Hood Canal Homeowner Pleads Guilty to Making False Statement to Federal Authorities
Defendant Lied About Bulkhead Construction Completed without Proper Permits
A Hood Canal waterfront property owner pleaded guilty today in U.S. District Court in Tacoma to the federal felony offense of making a false statement to a federal official in connection with his unlawful construction of a beachfront bulkhead, announced U.S. Attorney Annette L. Hayes. JON KOLOSKI, 74, of Potlach in Mason County, constructed the bulkhead in September 2011, without the appropriate permit from the U.S. Army Corps of Engineers. KOLOSKI had been told by both Mason County officials and the Corps that he needed the federal permit to construct the bulkhead. After he failed to complete the permit process, and after the new bulkhead had been installed, KOLOSKI falsely told the U.S. Army Corps of Engineers via email that he no longer needed the permit as he was not going to replace the previously existing bulkhead. A subsequent inspection by the Corps of Engineers revealed the bulkhead had already been constructed and was in violation of federal and state rules. KOLOSKI is scheduled to be sentenced by U.S. District Judge Benjamin H. Settle on October 5, 2015.
“Not only did this defendant knowingly proceed without a permit, he lied to federal officials in an effort to hide his wrongdoing,” said U.S. Attorney Annette L. Hayes. “These lies made it harder to protect the environment that we so cherish here in the Pacific Northwest and violated the public trust.”
According to the plea agreement, KOLOSKI admits that in the late 1990s he started exploring the replacement of the existing bulkhead at his beachfront property. He was told by Mason County authorities that any new bulkhead had to remain on the footprint of the existing bulkhead, and could not extend further than 6 feet past the ordinary high water mark. KOLOSKI was also informed that any work that extended beyond the ordinary high water mark had to be approved and permitted by the U.S. Army Corps of Engineers. In early 2010, Mason County issued permits for a new bulkhead 6 feet past the ordinary high water mark. In June 2010, an official with the U.S. Army Corps of Engineers informed KOLOSKI that he needed to apply for a permit. In paperwork submitted to the Corps, KOLOSKI said the bulkhead would be ten feet past the ordinary high water mark. The Corps asked for more information on the project, but KOLOSKI did not respond and in September 2010 the permit process was cancelled.
In October 2010, KOLOSKI revived the process by submitting some of the required information and he was informed of the time frame for permit approval. Still without a permit, in mid-2011 KOLOSKI went forward and hired a contractor. In September 2011 KOLOSKI had the bulkhead installed ten feet past the ordinary high water mark. The Corps of Engineers was unaware of the construction and sent KOLOSKI information on specific requirements for a permit in early 2012. KOLOSKI responded in April 2012 that due to financial considerations he no longer planned to build the new bulkhead and asked that his application for a permit be withdrawn. KOLOSKI sent the email some six months after having the new bulkhead constructed. In May 2012, a Corps of Engineers inspector visited the KOLOSKI property and discovered the new bulkhead had been constructed without a permit and in violation of rules regarding the distance seaward from the ordinary high water mark.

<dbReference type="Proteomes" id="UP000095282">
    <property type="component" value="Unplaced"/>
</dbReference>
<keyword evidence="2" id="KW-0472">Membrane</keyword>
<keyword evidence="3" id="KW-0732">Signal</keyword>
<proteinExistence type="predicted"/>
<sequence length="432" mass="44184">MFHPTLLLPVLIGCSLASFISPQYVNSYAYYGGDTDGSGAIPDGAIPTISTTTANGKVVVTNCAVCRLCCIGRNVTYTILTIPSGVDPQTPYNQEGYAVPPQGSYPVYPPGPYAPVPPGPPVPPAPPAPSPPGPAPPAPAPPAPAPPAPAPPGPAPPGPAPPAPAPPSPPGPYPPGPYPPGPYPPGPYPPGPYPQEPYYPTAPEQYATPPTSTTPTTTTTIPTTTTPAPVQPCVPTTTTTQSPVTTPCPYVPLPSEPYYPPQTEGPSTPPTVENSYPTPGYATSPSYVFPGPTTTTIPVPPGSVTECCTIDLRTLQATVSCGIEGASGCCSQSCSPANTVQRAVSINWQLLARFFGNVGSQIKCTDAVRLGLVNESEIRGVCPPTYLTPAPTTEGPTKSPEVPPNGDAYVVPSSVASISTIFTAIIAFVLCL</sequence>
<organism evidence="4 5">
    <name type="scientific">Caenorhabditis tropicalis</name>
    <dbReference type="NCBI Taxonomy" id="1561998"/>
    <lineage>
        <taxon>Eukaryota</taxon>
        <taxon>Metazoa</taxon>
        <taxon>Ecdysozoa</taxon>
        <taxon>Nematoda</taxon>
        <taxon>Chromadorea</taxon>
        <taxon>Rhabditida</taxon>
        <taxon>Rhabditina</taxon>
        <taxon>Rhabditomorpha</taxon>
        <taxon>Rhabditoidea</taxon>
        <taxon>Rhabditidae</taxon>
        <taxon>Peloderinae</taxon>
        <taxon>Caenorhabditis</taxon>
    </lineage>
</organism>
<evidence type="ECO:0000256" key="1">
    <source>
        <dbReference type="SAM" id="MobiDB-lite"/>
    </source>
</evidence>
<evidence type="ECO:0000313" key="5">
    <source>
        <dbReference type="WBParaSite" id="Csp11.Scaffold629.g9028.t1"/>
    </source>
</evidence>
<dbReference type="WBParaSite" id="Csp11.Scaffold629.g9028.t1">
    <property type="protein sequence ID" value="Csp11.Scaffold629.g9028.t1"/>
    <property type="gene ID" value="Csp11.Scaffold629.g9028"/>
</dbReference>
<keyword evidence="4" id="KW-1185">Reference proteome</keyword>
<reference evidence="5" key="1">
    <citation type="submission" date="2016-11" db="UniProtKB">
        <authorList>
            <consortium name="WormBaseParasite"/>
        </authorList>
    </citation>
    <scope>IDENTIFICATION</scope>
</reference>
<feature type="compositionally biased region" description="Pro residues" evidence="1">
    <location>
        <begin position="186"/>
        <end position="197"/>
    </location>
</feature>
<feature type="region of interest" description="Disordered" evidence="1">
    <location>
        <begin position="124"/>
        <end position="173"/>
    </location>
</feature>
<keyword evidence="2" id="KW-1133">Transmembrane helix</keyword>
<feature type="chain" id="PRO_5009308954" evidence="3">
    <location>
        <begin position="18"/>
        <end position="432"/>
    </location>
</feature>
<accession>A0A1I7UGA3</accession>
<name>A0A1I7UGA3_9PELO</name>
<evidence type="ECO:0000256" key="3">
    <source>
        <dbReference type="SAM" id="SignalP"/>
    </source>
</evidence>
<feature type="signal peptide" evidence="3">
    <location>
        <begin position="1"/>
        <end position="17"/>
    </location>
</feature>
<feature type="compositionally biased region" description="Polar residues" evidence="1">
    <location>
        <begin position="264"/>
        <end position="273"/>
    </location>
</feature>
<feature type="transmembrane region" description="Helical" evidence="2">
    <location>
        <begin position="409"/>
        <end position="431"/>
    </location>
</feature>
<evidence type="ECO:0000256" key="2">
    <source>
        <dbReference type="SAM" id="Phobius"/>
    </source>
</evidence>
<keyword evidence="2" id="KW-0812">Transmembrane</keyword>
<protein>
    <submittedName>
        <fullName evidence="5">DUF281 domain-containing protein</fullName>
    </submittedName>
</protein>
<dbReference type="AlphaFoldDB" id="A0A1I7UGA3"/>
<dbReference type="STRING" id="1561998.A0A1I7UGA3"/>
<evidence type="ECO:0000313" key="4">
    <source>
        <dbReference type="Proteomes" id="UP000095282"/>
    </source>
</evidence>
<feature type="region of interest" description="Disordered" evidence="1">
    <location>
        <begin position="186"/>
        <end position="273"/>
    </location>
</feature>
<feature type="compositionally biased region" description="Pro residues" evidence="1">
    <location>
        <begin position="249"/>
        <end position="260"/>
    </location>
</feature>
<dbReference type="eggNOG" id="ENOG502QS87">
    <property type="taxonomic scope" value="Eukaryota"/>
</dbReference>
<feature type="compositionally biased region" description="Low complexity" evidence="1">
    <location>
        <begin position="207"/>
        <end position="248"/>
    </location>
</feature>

“The defendant made false statements designed to mislead government authorities,” said Lance Ehrig, Acting Special Agent in Charge of EPA’s criminal enforcement program in the State of Washington. “As a principal founder of an environmental engineering firm and as a geologist, Mr. Koloski was well aware of the permit requirements for shorelines in and around the Puget Sound region. Our government functions properly only when individuals and corporate entities submit honest and truthful information while requesting government oversight of projects that could affect the environment. Today’s guilty plea demonstrates that violators who deliberately waste government resources – and taxpayers’ money – will be prosecuted.”
In addition to the criminal charge, KOLOSKI also settled civil violations of the federal Clean Water Act.
“Mr. Koloski’s unpermitted work resulted in the loss of endangered salmon habitat,” said David Allnutt, Director of the Office of Ecosystems, Tribal and Public Affairs in the EPA Seattle office. “We work closely with our local and state partners and spend millions of dollars on Puget Sound protection and recovery. It is imperative that developers who work on sensitive shoreline habitats have permits that allow for development to proceed in a way that protects the environment.”
KOLOSKI has agreed to pay $60,000 in civil penalties and $60,500 to the Hood Canal Coordinating Council for mitigation of salmon habitat to offset environmental impacts associated with construction of the bulkhead. In addition, the civil settlement requires habitat restoration at the site of the bulkhead to remedy habitat loss.
The EPA worked with a team of agencies which included Mason County, Washington Department of Ecology, Washington Department of Fish and Wildlife, the U.S. Army Corps of Engineers, and National Oceanic and Atmospheric Administration to resolve this case.
The case is being prosecuted by Assistant United States Attorney James Oesterle.